Sources for ancient military studies
The Internet offers a wealth of resources to those who are interested in the ancient world. I recently wrote more generally on sources available online over on my other blog. For students of ancient warfare, a few of the links point out there can be listed again here, and I will point out some additional sources of information that will undoubtedly be of interest to writers and readers of Ancient Warfare (with thanks to Jona Lendering for the idea).
An impressive array of original Greek and Roman military texts is available on Bill Thayer’s website Lacus Curtius. Here you will find texts written by Julius Caesar (Civil Wars, Alexandrian War, Spanish War), Polybius, Cassius Dio, Frontinus (Strategamata), Florus, Procopius, Vitruvius, Aeneas Tacticus, and Onasander. It also features a detailed treatment of Trajan’s Column. Texts are generally offered in the original Latin or Greek, as well as in English translation.
If you want to read good editions of Homer’s epics, there is no better place online than the Chicago Homer. Aside from the Iliad and Odyssey, the website also includes the poetry of Hesiod. Hesiod was active around 700 BC, like Homer, and a native of the small village of Ascra in Boeotia. In Antiquity, Hesiod was held to be equal to Homer, even if in modern times few people know who he was. His poems Theogony and Works and Days are available, as well the Hesiodic Shield of Heracles, in which the hero fights a duel against a champion of the war-god, Ares. The texts are available in original Greek, in transliterated and translated (English) form.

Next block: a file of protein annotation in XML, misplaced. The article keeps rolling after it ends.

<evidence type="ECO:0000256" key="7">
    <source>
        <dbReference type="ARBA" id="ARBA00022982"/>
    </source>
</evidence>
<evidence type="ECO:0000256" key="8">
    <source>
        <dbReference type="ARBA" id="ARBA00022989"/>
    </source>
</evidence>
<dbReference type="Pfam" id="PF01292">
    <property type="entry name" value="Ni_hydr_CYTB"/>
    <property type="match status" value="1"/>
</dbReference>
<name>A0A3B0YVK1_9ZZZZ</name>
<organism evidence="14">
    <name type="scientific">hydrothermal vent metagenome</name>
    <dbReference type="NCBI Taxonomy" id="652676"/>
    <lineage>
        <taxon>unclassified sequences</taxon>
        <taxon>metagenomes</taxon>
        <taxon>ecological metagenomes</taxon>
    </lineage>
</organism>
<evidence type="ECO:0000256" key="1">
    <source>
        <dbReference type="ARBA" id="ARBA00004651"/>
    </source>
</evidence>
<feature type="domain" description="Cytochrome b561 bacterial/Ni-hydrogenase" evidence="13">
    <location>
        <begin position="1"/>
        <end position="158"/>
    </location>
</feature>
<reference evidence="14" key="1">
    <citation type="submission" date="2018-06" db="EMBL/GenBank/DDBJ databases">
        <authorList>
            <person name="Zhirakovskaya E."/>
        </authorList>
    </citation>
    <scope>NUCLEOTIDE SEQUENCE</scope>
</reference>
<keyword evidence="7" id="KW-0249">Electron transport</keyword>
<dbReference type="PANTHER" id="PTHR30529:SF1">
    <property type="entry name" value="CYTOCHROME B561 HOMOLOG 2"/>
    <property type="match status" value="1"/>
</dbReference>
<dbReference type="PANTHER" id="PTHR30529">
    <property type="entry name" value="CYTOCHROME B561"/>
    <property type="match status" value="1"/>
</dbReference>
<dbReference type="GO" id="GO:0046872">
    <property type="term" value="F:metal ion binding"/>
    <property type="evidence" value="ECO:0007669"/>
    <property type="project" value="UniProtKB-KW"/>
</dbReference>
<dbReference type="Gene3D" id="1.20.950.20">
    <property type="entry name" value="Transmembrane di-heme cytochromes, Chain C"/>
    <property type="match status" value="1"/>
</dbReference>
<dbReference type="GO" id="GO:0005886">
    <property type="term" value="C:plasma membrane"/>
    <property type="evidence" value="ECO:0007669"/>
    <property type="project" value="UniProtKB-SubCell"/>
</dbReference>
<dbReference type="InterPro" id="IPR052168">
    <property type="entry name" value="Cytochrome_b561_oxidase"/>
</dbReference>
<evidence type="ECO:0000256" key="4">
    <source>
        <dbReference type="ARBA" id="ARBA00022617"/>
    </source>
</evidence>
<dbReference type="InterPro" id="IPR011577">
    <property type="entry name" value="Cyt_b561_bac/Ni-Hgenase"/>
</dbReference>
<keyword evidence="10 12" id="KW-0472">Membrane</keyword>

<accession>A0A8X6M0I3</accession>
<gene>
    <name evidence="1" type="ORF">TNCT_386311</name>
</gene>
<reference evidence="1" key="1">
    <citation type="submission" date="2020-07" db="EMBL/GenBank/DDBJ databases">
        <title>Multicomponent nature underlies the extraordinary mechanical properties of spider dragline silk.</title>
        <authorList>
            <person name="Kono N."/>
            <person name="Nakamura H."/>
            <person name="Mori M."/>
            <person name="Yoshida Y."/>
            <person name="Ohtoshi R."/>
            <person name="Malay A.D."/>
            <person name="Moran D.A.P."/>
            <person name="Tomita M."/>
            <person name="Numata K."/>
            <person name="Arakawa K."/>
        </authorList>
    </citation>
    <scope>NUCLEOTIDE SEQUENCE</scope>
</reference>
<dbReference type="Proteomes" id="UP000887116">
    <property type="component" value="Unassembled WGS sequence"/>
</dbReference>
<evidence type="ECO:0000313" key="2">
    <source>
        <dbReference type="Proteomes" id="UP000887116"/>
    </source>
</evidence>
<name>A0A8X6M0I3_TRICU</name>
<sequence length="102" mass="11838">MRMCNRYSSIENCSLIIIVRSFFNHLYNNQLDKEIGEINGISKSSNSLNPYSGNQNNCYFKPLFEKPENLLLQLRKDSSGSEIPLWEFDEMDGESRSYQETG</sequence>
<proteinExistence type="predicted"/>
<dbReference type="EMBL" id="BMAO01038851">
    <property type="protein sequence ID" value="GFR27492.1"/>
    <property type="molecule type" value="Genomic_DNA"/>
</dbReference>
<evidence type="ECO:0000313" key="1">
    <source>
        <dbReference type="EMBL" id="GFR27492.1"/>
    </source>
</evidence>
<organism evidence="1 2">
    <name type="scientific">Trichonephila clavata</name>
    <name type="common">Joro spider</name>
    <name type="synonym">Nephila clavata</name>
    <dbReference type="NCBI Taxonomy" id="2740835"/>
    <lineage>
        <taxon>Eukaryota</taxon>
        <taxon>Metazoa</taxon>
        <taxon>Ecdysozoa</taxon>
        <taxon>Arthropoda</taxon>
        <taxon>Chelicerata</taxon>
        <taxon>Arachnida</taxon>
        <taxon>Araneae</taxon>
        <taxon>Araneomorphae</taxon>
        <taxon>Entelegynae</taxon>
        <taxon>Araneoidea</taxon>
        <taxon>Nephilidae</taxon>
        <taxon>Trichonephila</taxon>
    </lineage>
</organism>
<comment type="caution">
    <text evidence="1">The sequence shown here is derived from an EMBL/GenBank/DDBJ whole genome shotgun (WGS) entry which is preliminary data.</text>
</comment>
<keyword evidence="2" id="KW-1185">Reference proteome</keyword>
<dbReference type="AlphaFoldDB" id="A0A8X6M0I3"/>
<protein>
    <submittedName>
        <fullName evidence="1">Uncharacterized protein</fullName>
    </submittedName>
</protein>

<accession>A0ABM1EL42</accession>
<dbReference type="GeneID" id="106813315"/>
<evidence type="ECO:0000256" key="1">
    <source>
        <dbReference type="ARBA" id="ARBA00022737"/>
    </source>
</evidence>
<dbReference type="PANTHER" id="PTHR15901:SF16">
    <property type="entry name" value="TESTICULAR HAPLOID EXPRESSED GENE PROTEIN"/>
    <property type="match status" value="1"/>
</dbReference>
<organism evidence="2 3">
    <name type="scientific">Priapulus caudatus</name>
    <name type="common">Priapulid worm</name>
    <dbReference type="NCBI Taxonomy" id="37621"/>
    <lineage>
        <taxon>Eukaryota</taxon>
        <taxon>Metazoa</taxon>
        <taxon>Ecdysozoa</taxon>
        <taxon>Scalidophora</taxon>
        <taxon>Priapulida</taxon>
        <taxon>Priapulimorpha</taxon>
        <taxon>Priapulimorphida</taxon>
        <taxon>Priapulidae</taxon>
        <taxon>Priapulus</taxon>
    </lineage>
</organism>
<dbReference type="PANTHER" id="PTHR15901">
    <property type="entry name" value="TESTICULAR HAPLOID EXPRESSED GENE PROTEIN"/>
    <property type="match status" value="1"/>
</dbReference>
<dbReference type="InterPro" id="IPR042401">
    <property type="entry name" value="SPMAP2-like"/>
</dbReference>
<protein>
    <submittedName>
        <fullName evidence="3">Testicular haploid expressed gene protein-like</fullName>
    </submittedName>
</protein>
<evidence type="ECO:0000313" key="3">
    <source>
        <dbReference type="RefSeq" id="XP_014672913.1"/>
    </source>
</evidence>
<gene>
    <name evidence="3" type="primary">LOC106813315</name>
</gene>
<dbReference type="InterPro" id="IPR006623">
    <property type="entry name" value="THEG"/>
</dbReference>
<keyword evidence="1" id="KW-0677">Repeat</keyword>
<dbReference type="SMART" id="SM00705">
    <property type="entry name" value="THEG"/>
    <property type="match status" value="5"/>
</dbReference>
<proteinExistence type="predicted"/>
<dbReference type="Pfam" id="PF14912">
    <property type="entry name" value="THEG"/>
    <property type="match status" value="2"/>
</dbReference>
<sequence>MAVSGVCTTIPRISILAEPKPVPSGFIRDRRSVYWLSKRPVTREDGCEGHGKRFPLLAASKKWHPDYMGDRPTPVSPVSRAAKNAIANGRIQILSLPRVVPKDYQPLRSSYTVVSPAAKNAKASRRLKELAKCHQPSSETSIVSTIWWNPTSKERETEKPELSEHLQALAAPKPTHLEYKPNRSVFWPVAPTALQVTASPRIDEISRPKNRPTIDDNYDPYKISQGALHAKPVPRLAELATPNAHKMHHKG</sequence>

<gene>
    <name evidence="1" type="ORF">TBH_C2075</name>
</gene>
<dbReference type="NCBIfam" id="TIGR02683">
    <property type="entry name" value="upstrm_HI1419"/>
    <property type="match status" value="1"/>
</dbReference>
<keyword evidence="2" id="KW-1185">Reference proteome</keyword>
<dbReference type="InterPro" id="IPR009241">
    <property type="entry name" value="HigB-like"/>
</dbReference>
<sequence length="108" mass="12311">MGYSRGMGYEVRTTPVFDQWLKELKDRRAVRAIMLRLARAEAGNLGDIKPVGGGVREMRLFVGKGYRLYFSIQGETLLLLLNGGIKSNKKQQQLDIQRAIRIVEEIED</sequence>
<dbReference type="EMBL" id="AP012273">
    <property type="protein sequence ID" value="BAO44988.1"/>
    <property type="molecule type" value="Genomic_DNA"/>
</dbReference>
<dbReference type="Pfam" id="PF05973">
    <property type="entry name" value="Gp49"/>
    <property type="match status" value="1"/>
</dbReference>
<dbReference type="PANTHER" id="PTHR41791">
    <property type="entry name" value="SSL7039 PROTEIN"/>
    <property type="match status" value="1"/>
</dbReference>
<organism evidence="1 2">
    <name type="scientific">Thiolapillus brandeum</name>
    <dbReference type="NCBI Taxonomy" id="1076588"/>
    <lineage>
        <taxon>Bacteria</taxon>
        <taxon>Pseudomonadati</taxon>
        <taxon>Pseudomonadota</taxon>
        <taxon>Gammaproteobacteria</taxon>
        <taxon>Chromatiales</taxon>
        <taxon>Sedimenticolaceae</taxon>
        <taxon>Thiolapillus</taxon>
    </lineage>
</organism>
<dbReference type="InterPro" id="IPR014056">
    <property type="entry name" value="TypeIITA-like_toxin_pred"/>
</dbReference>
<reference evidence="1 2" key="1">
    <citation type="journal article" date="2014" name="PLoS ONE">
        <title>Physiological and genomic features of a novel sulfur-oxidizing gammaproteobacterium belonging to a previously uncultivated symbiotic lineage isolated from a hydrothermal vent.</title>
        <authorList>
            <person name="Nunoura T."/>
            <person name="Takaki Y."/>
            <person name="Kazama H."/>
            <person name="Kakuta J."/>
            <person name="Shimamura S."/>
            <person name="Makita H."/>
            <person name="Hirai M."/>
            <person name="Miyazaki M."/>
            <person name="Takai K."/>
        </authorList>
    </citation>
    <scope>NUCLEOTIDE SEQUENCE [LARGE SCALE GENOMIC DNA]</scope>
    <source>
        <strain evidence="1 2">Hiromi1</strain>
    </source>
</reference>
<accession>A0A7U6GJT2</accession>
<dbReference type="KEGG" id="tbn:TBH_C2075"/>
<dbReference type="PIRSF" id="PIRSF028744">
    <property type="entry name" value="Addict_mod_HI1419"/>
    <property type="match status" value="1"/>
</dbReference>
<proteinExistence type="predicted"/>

The Perseus Digital Library also offers a large number of ancient texts in the original language and in translation, with explanatory notes and links to lexicons. It also includes photographs and descriptions of important sites. As such, it makes for a great study tool, though the wealth of information on offer might be a little intimidating at first.
And while most readers will probably already be familiar with it, Jona Lendering’s own website, Livius.org, remains an invaluable source of accurate information on the ancient world.
If you need a place to discuss ancient military matters, head over to the Roman Army Talk (RAT) Forum.